The International Information Center for Geotechnical Engineers

Friday, 28 March 2014 08:58

50th anniversary of the 9.2 magnitude Great Alaska Earthquake and Tsunami

50th anniversary of the 9.2 magnitude Great Alaska Earthquake and Tsunami Credits: U.S. Navy on March 30, 1964

On March 27 1964 a 9.2 magnitude earthquake, the largest ever recorder in the U.S., shook Alaska for about 5minutes, and was followed by a 100ft high tsunami. The earthquake and tsunami combined, caused about $2.3billion in property loss and hit a death toll of 131. Today, on the 50th anniversary of the Great Alaska Earthquake, it is widely recognized that the particular earthquake event set the ground for great advancements in earth science. Read more on the research breakthroughs of the last 50years, followed by videos with technical information, and watch survivors describing their personal experience from that day.

Survivors of the Alaska earthquake describe in the most dramatic way the noise, duration and catastrophic impact of the shaking and the tsunami that followed. Keneth Lester, a Seward resident describes the event as "extremely noisy, with a crunching, grinding noise". Donald Kompkoff, from Chenega, a village wiped out by the tsunami, remembers that "the ground opened up right in front of us and then closed and water chewed up about 30ft up in the air". Marc Eads, a Seward resident, referring to the sea wave that hit the coastal area, says "we didn't worry about it too much, because we knew from being sailors that waves out in the ocean travel about 15 -18mph; this was going about 50mph".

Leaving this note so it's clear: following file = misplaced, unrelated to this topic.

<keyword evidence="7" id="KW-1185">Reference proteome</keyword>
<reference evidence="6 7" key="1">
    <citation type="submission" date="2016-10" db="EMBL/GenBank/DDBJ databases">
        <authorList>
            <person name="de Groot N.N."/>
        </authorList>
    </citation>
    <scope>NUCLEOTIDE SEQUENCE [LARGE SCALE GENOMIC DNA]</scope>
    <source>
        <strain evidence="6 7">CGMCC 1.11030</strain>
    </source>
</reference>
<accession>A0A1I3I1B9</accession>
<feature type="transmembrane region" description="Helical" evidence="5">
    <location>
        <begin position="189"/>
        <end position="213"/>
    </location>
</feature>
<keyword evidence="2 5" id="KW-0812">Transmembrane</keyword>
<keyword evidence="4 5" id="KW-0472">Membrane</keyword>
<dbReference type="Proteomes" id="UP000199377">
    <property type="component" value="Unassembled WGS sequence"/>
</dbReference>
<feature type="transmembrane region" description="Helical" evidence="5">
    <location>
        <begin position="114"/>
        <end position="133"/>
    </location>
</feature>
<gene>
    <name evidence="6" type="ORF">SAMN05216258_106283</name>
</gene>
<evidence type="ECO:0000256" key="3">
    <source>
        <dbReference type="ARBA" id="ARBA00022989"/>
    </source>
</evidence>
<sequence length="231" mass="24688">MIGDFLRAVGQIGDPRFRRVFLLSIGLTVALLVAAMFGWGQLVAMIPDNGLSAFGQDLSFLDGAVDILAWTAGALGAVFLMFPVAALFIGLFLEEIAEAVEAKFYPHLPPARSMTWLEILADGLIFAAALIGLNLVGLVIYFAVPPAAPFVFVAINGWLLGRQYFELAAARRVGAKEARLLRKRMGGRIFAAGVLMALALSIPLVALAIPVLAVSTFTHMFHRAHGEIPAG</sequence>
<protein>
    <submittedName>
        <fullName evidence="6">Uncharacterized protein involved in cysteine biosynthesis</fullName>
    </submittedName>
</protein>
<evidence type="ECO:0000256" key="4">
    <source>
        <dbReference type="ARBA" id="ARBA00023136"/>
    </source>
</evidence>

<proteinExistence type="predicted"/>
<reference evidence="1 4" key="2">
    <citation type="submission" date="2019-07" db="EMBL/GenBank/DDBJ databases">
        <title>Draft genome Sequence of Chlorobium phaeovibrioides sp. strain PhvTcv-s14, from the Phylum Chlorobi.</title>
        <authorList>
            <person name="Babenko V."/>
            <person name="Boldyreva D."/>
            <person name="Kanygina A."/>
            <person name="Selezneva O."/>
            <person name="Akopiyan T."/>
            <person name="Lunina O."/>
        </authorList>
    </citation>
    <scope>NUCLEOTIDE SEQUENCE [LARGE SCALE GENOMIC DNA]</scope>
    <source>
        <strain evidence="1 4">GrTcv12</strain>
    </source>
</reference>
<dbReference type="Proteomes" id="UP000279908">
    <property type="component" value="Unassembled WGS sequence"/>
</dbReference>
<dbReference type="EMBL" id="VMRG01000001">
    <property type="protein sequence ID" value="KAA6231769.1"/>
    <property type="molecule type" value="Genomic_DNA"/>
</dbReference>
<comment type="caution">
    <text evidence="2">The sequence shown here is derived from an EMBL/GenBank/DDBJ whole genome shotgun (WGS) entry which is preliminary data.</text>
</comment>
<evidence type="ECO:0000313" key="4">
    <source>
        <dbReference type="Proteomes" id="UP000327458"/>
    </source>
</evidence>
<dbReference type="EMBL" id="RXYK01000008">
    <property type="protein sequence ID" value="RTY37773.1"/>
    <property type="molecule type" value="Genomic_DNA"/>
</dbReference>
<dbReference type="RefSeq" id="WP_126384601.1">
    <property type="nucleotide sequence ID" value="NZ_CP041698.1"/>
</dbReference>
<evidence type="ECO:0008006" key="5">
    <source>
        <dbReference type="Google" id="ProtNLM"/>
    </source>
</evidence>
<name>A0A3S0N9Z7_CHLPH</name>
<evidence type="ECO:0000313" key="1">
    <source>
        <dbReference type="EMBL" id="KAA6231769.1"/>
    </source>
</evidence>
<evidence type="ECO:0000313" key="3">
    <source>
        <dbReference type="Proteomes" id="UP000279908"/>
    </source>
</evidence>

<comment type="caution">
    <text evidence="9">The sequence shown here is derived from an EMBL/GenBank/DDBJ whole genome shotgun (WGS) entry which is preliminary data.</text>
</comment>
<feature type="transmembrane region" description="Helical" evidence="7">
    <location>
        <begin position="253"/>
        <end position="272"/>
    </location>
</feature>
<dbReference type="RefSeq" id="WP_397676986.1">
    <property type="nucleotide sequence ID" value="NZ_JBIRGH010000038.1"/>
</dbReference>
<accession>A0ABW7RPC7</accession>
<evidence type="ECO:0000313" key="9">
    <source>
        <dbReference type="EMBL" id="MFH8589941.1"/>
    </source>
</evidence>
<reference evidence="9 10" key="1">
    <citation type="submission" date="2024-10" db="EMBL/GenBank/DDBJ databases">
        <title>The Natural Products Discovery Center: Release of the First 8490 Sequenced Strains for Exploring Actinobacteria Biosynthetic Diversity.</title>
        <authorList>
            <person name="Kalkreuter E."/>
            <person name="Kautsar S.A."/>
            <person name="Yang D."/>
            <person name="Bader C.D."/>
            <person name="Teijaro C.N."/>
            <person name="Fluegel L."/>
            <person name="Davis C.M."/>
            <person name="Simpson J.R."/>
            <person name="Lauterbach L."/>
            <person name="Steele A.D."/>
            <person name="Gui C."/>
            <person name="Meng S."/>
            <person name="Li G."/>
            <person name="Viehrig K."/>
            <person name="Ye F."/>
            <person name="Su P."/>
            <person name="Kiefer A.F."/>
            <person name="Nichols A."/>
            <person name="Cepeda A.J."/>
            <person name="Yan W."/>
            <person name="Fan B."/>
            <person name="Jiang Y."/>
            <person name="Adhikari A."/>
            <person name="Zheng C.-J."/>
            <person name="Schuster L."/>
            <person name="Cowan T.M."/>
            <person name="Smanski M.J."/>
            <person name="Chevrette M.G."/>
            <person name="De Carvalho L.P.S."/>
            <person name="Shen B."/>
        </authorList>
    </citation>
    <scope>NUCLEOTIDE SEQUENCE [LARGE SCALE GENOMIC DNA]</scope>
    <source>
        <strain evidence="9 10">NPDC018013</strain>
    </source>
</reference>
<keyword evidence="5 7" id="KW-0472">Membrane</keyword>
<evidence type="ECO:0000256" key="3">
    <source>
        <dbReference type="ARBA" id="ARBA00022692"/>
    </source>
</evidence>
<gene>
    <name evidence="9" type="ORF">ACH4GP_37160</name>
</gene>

By the time the Alaska earthquake occurred, very little was known on the earthquake generation mechanisms. The observations and interpretation of the event by the USGS scientist, George Plafker, led to the establishment of the theory of plate tectonics, which radically changed earthquake science. Moreover, core samples taken from the soil provided useful information on the recurrence period of such events. Since then, the increase of monitoring stations in the area and across the country as well as the creation of the USGS National Seismic Hazard Maps are among the major advancements in the field.

The tsunami, following the earthquake, wiped out entire villages, caused extensive damage to infrastructure and buildings, revealing in the most dramatic way the kind of impact such an event can cause to the nearby coastal communities. But the philosophy of turning disaster into knowledge has led to the understanding of tectonic seabed deformation as well as the development of appropriate warning systems and evacuation routes and procedures through the National Tsunami Hazard Mitigation Program.

Sources: USGS, AlaskaDHSEM

Read 3703 times Last modified on Friday, 28 March 2014 10:46

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